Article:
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The Student Experience – Update on the Tax Policy Class and Why I am glad I came to Maxwell!

Tax Policy and Politics Class Dinner: Ronald Mak (far L) , classmates and Professor/Chef Burman (C) at a gathering this past weekend.

Tax Policy and Politics Class Dinner: Ronald Mak (far L) , classmates and Professor/Chef Burman (Center) at a gathering this past weekend.

Every so often – more than you might think – and probably less that they might get to (they get so busy) – a student will pop by my office or send off a note of appreciation and share how their studies are going. I was welcomed to the office this past Monday with this charming email from current student, Ronald Mak.

Ronald is a second year student in the MPA/MA Economics joint degree. He is taking the winter course, Tax Policy and Politics with Professor Len Burman at our Maxwell in Washington campus (see Blog Post on our Winter Courses). He found his way to Maxwell by way of Redlands University in California. Ronald’s note so captured the spirit that is Maxwell and the Maxwell community – I asked permission of him and Professor Burman to share with you. I hope you enjoy!

(email from Ronald Mak- Jan 9, 2017)


It’s times when I’m stressing out about calculating marginal tax rates and preparing for a presentation on the Earned Income Tax Credit that I am reminded of all of opportunities afforded to me in my Tax Policy class. 

I am extremely grateful for the opportunity to not only take Tax Policy and Politics for a winter session course in

Ronald Mak, Maxwell MPA/MA Econ (2017 expected)

Ronald Mak,
Maxwell MPA/MA Econ (2017 expected)

Washington, DC, but also to serve as Professor Burman’s Graduate Assistant. It is empowering seeing firsthand how many connections Professor Burman has made in his professional career, and a neat reminder that he is a professor of practice.  He had around 10 tax experts—colleagues from the Brookings Institution and the Urban Institute—come share their insights to our class.

I wanted to share some positive updates from the Tax Policy class. 

Last Friday evening, he invited the course’s students over for dinner to connect with around 10 recent alumni of the class.  He went out of his way to cook a meal (he baked pizza and cheesecake!) for all and opened up his house to us.  We were able to meet his wife Missie and their family dog, Paul.  Some of my classmates joked that the most important networking we did that night was meeting Paul, their adorable dachshund.  The course’s alumni shared what they’re up to right now, how they got their job, how the Tax Policy class is relevant to the work that they do, and advice they wish they’d known in thinking about work/life balance.  It was just extremely helpful to get blunt advice from alumni, such as “don’t – out of sheer excitement – immediately accept your first job offer.”  I really appreciated it, and in a few years, I hope to be the one providing advice to a new Maxwell cohort, as our alumni have upheld a “pay it forward” attitude.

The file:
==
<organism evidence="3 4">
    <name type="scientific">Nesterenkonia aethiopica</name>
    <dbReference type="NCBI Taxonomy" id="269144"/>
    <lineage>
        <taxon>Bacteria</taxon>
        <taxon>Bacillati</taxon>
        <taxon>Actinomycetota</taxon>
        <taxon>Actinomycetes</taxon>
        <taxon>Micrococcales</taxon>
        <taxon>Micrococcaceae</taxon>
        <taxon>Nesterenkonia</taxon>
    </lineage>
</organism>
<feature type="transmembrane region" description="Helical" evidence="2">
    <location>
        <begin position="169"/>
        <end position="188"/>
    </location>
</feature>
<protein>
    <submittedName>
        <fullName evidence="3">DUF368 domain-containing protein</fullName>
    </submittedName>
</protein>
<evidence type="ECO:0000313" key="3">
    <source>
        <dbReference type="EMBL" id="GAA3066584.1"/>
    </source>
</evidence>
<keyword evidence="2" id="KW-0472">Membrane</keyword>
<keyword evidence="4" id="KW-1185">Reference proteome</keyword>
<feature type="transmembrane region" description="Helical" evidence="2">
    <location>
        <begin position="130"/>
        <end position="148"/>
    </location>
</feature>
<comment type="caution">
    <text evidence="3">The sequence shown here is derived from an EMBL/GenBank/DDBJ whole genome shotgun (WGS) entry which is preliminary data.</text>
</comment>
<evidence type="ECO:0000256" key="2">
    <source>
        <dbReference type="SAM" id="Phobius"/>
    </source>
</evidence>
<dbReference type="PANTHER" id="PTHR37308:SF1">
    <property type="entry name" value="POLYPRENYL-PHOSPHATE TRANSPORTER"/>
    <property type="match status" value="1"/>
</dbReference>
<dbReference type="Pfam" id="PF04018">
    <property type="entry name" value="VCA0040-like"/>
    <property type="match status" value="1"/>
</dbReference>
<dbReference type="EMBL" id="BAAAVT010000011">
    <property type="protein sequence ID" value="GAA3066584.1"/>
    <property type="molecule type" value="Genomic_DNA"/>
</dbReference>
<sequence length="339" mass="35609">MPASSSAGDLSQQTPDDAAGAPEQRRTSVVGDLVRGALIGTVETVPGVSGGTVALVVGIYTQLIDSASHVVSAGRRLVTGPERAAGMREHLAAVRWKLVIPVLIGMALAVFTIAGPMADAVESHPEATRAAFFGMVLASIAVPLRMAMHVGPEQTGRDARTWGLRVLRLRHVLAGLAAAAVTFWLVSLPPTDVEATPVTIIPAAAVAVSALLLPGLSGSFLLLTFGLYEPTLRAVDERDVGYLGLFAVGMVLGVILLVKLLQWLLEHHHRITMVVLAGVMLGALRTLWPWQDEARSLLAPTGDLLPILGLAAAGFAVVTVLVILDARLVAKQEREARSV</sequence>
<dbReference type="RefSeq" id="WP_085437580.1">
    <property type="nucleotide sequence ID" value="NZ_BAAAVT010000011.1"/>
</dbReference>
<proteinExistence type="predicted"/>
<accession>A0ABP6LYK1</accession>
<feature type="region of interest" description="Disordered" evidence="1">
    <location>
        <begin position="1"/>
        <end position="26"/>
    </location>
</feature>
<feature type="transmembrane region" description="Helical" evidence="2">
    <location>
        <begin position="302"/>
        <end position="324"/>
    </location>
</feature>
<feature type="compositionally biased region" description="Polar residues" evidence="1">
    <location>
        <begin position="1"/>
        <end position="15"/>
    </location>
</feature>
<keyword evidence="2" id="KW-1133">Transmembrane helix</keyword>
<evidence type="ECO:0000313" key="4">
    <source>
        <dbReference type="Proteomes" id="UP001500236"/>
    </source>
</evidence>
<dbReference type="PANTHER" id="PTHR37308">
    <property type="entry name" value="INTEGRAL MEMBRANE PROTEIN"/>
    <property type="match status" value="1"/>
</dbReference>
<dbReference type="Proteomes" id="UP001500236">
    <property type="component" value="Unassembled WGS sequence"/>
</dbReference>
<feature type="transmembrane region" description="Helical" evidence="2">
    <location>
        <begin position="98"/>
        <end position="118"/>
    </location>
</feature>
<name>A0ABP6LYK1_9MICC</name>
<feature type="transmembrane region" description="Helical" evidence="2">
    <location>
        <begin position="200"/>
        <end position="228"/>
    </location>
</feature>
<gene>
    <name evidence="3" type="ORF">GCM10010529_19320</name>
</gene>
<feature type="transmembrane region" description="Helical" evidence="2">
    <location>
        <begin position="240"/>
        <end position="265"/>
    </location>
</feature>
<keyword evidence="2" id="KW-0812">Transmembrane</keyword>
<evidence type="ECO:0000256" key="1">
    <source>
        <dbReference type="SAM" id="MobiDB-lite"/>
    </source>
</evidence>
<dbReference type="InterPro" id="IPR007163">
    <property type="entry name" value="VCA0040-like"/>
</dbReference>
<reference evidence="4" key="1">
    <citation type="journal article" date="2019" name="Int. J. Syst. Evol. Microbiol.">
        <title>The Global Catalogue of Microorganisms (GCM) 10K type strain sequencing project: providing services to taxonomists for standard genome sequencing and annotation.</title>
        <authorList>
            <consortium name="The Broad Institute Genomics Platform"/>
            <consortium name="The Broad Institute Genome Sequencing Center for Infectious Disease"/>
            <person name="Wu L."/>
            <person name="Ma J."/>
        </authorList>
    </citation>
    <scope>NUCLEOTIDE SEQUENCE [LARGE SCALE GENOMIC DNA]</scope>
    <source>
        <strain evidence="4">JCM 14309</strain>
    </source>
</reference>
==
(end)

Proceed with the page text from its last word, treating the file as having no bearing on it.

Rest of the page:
Most importantly, the alumni shared how Professor Burman still mentors some of them to this day.  He’ll go out of his way to grab lunch with them and advise them on certain job positions, since he’s so well-connected and present in DC.  It was nights like this that reminded me how helpful, familial, and humble our faculty and alumni network are. 

The class is going great so far.  It’s intense and rigorous; we have hours of readings and assignments every night.  However, it’s worth it because tax policy (and money) is relevant to everything in public affairs.  The course and my tax project on the Earned Income Tax Credit is helping me hone in on my interests in public finance and social policy specifically for low-income communities and disadvantaged groups.  I am looking into a state fiscal fellowship at the Center on Budget and Policy Priorities, where an alumnus who took the winter session course in 2011 currently works.

In addition, I was able to finally meet Eliana Briceno (the then Maxwell Admissions Graduate Assistant and student ambassador) in person last night, and thank her for convincing me to attend Maxwell after a phone conversation in March 2015.  As she said to the native Californian, “the winters are worth the Maxwell degree.” 

Long story short – thank you again for thinking of me for the opportunity to be Burman’s GA!  I am extremely grateful to work with him and have him as a resource/mentor.  He is a wonderful man with a good heart for his students. 

Best wishes from DC and Happy New Year!
Ronald Mak

 

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